Finally, Reynolds offers an interesting comparison to coverage of racial issues. He notes, correctly, that the press changed the way it reported on minorities in response to an understanding that the old way of covering race was destructive. What he doesn't note is that the change took a very long time. When I was a cub reporter, it was still common to get calls from people who wanted to know whether an accused criminal was black or white, and who couldn't understand why we wouldn't print that. In the late '70s, we were still struggling to overcome habits of thought and mind that had ruled the press and the nation for well over 100 years. And the change came only after a couple of enormous national convulsions that finally forced the press and the public to face up to their attitudes about race.

The point is that the press (with some honorable exceptions) didn't exactly lead the way in shaping public attitudes about race. The press reflected what the public thought, which tends, unfortunately, to be what the press typically does. For Instapundit to latch onto that as a model for covering the War on Terror shows how weak his grasp of these issues is.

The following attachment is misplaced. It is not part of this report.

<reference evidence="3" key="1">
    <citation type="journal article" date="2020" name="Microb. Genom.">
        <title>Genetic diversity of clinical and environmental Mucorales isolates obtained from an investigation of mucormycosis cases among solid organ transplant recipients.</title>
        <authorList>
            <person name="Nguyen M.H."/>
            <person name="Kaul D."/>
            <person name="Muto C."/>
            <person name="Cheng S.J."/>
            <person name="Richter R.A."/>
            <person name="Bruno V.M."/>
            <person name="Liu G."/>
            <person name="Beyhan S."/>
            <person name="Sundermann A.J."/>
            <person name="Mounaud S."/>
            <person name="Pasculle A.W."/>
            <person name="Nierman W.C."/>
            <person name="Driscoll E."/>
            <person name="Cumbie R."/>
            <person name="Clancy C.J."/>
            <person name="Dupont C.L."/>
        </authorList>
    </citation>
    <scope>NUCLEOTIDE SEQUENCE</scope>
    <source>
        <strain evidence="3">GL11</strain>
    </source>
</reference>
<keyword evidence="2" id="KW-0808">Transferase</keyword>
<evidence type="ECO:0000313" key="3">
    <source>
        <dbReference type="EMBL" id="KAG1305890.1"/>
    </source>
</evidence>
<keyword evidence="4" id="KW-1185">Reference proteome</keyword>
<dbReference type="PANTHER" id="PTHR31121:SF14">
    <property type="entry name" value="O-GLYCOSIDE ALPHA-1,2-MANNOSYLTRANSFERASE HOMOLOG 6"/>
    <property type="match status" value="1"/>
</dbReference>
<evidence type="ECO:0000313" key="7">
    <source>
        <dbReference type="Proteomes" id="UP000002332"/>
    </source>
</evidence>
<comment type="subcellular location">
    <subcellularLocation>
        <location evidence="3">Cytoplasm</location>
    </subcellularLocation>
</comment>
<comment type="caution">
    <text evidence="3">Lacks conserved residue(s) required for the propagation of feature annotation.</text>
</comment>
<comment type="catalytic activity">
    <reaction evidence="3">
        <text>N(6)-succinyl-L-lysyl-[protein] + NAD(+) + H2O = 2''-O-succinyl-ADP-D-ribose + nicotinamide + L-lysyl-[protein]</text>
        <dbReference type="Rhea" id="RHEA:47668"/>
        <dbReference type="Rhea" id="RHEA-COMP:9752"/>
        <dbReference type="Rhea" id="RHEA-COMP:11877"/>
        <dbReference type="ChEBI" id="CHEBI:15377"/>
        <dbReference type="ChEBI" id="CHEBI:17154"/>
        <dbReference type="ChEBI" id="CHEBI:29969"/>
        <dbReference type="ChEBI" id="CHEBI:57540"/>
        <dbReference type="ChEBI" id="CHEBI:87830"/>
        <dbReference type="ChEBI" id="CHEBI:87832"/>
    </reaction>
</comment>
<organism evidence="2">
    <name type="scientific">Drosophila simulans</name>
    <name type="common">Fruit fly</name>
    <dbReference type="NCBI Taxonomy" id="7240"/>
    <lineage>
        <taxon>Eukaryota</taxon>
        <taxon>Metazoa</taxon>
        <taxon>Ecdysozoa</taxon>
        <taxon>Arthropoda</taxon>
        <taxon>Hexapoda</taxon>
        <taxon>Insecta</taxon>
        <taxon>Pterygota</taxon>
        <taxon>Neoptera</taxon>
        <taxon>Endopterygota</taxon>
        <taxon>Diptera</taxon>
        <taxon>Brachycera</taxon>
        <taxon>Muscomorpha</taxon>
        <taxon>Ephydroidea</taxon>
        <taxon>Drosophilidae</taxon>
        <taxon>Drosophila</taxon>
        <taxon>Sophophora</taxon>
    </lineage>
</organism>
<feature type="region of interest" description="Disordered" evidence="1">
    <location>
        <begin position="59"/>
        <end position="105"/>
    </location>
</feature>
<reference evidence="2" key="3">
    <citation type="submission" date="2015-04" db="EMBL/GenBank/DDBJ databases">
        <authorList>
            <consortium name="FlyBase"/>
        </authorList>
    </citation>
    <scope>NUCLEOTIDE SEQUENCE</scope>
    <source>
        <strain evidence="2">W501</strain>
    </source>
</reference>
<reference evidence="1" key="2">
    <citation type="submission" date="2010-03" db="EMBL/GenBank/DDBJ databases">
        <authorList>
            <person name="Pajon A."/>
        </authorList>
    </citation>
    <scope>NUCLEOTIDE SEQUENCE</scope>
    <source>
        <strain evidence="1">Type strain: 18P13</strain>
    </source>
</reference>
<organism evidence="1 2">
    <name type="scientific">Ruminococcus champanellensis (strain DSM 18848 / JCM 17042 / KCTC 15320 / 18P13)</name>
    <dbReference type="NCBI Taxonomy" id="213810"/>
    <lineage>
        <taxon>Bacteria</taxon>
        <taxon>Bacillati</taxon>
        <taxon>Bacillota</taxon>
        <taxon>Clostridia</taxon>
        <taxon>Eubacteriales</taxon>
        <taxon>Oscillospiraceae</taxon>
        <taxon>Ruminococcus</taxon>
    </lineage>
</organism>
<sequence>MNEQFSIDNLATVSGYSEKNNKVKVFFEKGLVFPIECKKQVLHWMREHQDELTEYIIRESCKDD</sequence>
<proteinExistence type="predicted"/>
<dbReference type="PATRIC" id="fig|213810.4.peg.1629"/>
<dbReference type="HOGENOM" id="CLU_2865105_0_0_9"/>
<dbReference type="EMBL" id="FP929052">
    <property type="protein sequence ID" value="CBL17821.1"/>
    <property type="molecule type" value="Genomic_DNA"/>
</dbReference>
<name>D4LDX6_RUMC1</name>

To accuse reporters of wanting the terrorists to win is essentially to accuse them not only of a suicidal impulse but also of treason. And to accuse them of acting "almost as if they" wanted terrorists to win is to accuse them of "almost treason" or, perhaps, to "almost accuse them of treason." If Reynolds has the courage and the evidence to make the treason charge, then he should do so explicitly, naming names and preparing legal briefs. If he lacks the courage and the evidence, then he should do what Newsweek ought to have done: Shut up.